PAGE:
For for free trade, smaller government and a

For our first assignment, we are tasked with comparing and
contrasting the viewpoints and theories of Milton Friedman, John Maynard
Keynes, Friedrich Hayek, and Adam Smith on their views on economic theory. These
scholars laid the groundwork for modern thinking and understanding about all
things in the economy from debt/credit, government intervention, and production.
Adam Smith, considered the “founder of modern economic theory”, helped develop
the work for which Friedman, Keynes, and Hayek developed their own theories
upon.

The first on the list is John Maynard Keynes, who is the
father of his own economic principles called “Keynesian Economics”. Keynesian
Economics is an economic theory that is centered upon total spending in the
economy and its effects on output and inflation (Investopedia). Keynes believed
that if an economy’s total investment exceeded its total savings, it will result
in inflation. On the reverse side, if its total savings are higher than its total
investment, it will result in a recession. This was the underlying principle of
Keynes philosophies that an increase in spending would result in a lowering of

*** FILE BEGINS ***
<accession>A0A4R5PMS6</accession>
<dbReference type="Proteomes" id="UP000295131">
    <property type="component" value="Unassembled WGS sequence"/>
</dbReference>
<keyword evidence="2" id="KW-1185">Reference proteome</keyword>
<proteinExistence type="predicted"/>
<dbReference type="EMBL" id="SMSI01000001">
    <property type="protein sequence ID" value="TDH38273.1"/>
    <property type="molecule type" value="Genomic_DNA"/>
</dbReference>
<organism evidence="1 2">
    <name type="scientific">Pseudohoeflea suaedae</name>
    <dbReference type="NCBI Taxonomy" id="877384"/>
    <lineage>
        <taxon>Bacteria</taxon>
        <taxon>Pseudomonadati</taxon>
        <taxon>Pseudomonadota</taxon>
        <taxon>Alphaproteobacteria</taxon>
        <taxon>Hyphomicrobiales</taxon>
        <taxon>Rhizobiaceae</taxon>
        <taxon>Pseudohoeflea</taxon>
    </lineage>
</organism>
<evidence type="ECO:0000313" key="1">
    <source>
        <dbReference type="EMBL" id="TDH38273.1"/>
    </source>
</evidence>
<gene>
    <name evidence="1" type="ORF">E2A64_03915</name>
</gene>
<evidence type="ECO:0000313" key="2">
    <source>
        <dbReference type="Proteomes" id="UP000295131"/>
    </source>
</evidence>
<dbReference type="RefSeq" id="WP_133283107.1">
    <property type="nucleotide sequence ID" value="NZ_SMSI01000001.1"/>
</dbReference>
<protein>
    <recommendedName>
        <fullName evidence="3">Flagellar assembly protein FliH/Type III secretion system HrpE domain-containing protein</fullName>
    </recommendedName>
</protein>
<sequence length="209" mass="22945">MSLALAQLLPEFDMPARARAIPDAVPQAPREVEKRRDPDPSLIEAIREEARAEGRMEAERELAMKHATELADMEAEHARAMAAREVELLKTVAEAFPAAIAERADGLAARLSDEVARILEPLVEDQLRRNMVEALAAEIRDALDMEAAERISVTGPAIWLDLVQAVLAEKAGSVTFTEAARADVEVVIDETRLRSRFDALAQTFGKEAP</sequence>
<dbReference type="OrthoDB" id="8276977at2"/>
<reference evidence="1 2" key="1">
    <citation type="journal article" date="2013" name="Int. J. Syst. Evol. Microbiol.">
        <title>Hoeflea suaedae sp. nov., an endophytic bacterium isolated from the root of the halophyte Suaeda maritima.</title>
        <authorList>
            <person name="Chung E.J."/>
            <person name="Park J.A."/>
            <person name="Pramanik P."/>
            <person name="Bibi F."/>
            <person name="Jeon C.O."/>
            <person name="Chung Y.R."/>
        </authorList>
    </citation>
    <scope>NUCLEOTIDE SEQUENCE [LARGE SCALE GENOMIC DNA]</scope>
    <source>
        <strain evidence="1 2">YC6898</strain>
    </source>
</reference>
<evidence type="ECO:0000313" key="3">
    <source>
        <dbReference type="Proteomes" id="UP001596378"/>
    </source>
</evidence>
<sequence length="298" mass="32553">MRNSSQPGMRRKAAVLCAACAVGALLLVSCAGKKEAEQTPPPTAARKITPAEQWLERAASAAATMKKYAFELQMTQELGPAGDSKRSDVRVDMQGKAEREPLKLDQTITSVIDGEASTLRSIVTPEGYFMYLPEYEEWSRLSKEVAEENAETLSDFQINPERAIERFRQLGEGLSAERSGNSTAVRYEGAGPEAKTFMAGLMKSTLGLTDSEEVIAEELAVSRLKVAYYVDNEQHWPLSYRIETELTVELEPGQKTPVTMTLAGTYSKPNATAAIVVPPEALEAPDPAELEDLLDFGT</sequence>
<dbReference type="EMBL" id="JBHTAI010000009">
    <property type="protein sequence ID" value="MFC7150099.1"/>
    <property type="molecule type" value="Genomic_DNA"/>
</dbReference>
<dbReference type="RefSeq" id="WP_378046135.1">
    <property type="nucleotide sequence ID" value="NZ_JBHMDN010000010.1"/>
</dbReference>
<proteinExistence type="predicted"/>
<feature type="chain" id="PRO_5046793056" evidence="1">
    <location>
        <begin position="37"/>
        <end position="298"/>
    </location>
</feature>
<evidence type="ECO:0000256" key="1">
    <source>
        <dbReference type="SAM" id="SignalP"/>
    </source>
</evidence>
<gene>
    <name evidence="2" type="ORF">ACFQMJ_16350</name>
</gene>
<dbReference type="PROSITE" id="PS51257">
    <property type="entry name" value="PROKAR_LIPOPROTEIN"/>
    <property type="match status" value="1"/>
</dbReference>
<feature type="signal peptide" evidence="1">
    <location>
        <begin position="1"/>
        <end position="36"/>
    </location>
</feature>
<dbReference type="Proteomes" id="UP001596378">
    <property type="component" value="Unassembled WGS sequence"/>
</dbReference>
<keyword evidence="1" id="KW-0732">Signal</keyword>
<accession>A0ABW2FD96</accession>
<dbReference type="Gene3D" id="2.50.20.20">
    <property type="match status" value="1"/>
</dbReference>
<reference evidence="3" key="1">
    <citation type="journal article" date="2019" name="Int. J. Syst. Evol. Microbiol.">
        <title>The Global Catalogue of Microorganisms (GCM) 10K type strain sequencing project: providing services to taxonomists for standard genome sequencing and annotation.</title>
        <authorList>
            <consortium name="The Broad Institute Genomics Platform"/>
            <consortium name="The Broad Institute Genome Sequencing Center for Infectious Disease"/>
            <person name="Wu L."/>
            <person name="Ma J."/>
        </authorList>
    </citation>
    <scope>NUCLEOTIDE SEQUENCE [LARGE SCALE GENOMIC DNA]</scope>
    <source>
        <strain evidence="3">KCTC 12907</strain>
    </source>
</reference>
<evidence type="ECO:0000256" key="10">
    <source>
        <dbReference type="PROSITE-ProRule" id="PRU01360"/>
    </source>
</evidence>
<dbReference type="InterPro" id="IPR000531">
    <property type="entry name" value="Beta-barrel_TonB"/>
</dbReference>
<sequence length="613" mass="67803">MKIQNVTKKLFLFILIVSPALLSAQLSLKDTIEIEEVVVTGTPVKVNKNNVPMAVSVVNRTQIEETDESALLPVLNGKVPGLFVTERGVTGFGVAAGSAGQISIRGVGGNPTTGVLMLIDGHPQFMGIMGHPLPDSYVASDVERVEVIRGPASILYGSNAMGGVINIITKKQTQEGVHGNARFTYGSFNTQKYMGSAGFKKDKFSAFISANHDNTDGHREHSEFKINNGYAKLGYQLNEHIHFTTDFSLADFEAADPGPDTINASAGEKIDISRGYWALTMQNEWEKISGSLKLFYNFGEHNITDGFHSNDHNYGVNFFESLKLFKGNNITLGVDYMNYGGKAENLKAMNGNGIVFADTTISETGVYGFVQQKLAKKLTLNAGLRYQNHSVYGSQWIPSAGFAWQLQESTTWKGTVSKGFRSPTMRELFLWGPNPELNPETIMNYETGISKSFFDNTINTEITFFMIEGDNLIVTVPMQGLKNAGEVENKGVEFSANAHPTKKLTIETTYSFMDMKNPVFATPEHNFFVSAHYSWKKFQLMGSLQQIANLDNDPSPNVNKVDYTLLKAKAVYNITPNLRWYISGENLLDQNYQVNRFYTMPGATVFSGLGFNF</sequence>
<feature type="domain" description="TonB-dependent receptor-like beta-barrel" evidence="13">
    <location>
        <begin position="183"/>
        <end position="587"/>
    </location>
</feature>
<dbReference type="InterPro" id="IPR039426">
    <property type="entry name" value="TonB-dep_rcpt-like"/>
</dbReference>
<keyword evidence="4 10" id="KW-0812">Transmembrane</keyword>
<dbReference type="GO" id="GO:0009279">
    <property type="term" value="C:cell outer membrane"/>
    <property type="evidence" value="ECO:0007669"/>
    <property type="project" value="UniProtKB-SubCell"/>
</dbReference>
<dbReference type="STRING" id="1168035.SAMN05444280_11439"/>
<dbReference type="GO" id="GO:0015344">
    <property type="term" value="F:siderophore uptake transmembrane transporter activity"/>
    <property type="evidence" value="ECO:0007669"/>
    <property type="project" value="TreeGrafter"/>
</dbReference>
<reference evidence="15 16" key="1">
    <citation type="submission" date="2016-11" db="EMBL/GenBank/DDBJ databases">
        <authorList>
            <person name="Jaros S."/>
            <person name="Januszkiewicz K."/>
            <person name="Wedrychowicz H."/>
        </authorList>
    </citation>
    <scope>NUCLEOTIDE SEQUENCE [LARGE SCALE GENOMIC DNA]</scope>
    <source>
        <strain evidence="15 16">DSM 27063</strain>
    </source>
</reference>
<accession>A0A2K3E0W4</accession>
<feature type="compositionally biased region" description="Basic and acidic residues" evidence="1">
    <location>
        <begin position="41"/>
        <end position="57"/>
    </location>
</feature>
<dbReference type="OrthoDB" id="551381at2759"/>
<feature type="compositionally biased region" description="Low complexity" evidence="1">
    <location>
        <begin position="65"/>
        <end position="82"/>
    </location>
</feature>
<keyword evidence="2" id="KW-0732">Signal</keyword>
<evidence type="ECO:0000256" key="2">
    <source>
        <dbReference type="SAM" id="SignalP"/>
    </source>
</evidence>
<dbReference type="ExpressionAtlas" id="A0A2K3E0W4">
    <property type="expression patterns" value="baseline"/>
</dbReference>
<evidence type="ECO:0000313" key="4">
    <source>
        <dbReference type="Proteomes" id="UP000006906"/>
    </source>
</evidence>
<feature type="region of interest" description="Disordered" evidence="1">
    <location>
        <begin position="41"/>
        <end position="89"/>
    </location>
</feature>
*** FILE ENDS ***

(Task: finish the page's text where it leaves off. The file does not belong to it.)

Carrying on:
unemployment and help economic recovery. Keynes also believed that demand
actually drove production and not supply, as during his time, the flip side was
actually believed. Keynes also believed in heavy government intervention during
times of crisis and recession, as he thought that they best way for the economy
to thrive was for the government to borrow large sums of money and increase
demand in the markets so that people would have more capitol to spend with (thewallstreetpsychologist).

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Milton Friedman, on the other hand, completely opposed Keynes
and his Keynesian economics. He strongly went against many of the policies put
forth by the Keynesian thinkers, arguing for deregulation across most areas of
the economy and free market economical practices. He challenged the ideas of
deficit spending and said that only discoordination and inflation could result
from expansionary fiscal and monetary policy (Investopedia). He also argued for
free trade, smaller government and a steady increase of the money supply in the
economy. His ideals and theories on monetary policy and the quantity theory of
money became known as monetarism. “In his seminal work, “Capitalism and
Freedom,” he called for floating exchange rates, a voluntary military, negative
income tax, education vouchers, and abolition of medical licenses” (thewallstreetpsychologist).